Schroders Economics Lens Q3 2023
Three challenges to a soft landing in your chart-pack guide to the global macroeconomic outlook.
Schroders Economics Lens is a chart-pack guide to the global macroeconomic outlook.
It is published quarterly, and illustrates the latest economic forecasts and views from Schroders economics team. The Lens includes analysis of the outlook for growth, inflation, and interest rates, as well as topical issues.
This quarter we look at the three challenges around a soft landing. We highlight the return of real income growth in the US and show the impact of rising oil prices on core US inflation. After slashing our economic growth forecast in China, we show the picture for inflation, the weak real estate data, and flag how global leading indicators point to a better export outlook.
Click here to download your Q3 copy. Schroders Q3 Economic Lens.
- New baseline forecast: global GDP growth slows to 2.5% in 2023 and 2.1% in 2024; small upward revisions for both years.
- A US recession is no longer anticipated: the US growth forecast was revised-up to 2.3% for 2023 and 1.1% in 2024 (previously 1.5%, with no growth in 2024). China was cut to 4.8% from 6.5% in 2023, with an expansion of 4.5% anticipated in 2024, from 4.3%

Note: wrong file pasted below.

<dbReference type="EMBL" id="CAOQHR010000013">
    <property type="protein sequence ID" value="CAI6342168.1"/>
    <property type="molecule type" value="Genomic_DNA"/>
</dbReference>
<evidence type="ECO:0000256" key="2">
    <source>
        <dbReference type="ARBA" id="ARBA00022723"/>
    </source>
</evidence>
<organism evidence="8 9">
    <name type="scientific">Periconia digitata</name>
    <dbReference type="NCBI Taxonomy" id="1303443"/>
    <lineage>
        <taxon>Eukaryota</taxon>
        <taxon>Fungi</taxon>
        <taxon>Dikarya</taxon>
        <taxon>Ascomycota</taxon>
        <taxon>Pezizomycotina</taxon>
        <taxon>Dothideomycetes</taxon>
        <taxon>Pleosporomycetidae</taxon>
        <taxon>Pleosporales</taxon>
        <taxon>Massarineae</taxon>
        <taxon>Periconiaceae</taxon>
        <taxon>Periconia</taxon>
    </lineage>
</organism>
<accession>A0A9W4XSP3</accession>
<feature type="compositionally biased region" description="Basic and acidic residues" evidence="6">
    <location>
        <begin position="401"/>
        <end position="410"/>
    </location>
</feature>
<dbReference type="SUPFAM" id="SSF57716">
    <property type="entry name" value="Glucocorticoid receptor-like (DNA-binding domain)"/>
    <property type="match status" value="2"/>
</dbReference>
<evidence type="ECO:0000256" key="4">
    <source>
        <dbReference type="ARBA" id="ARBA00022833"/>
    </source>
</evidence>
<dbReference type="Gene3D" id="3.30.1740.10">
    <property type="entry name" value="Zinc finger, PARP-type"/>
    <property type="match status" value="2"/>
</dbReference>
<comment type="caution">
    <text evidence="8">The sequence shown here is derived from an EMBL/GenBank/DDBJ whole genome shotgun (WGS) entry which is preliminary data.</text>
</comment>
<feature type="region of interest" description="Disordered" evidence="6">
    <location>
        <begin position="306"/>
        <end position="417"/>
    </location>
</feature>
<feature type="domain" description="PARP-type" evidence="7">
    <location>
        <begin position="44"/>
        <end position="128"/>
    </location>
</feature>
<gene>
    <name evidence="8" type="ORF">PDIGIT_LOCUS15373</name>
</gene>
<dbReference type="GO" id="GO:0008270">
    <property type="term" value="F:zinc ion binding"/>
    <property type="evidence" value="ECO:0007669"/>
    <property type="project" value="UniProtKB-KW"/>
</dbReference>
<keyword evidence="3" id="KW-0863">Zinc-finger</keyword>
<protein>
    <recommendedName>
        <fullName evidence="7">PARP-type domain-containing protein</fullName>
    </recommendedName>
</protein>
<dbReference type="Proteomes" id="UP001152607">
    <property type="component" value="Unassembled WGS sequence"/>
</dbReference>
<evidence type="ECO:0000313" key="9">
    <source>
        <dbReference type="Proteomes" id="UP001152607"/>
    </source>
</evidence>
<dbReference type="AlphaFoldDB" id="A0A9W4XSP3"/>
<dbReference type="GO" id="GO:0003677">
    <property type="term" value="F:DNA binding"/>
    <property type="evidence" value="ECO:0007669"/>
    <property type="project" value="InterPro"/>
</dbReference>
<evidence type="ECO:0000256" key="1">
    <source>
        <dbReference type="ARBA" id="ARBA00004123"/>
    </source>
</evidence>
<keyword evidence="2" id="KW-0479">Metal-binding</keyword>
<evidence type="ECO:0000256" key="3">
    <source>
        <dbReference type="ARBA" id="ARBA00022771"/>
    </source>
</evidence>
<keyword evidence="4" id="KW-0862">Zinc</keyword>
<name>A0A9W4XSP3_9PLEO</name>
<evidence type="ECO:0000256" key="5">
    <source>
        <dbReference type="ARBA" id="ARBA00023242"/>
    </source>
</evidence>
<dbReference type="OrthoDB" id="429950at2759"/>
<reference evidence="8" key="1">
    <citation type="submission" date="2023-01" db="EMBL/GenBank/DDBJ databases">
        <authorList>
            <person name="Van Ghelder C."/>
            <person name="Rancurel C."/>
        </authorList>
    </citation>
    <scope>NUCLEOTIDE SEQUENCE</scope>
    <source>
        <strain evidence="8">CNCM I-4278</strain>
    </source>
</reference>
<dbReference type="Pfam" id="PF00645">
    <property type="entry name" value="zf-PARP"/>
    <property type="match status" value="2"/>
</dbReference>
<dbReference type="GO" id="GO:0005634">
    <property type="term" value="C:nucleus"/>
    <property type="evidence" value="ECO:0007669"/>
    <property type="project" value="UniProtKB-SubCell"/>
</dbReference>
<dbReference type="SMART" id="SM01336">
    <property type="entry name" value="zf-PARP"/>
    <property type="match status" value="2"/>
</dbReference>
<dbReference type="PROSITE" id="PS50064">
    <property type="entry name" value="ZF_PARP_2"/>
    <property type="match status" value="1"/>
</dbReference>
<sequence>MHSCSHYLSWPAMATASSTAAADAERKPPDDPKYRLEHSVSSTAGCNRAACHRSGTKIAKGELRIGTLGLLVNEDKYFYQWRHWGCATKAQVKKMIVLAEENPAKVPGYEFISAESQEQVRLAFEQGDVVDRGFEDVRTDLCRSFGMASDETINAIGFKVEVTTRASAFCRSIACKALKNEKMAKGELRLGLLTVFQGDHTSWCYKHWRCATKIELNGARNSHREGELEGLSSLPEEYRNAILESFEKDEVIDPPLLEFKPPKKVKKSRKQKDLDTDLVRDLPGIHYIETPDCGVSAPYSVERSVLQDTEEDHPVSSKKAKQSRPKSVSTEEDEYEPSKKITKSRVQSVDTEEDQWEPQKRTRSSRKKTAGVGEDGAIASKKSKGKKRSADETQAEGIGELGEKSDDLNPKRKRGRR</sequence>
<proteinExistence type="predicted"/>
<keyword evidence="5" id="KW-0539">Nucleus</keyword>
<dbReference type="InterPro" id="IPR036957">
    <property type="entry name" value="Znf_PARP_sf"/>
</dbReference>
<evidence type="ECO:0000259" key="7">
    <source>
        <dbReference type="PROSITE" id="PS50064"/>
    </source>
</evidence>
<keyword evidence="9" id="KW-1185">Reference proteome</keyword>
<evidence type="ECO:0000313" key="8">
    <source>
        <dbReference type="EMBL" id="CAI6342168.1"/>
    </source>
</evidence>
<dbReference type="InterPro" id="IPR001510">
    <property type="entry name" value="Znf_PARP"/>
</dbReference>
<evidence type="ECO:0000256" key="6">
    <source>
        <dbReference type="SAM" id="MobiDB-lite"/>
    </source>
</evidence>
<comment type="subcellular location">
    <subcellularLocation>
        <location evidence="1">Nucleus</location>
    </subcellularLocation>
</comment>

- Read more: Why we’ve slashed our Chinese growth forecast
- Global inflation is projected to moderate to 4.4% this year and 3.1% in 2024. This hides some marked divergence, with inflation cooling in advanced economies and most emerging markets, but rising in China after a brief period of deflation.
- Developed market interest rates appear to be peaking, and are projected to fall in 2024; an emerging market easing cycle has now begun.
- Falling inflation and resilient growth have boosted expectations for a soft landing, though this comes with three challenges:
- 1) Global growth expectations have ticked up, but the improvement is not universal and is largely confined to the US. The growth outlook for China has deteriorated.
- 2) Further falls in inflation will be harder to achieve, as these will require a decrease in sticky service sector inflation. This is likely to lead to higher unemployment as companies focus on productivity growth to reduce costs.
- 3) Monetary policy’s effectiveness in a post-pandemic world has been called into question. We see good reasons why the lags from policy action to changes in the economy have lengthened.
Click here to download your Q3 copy.
The latest Economic and Strategy Viewpoint, which includes a more detailed discussion of our latest economic views, forecasts, and scenario analysis, is available in full here.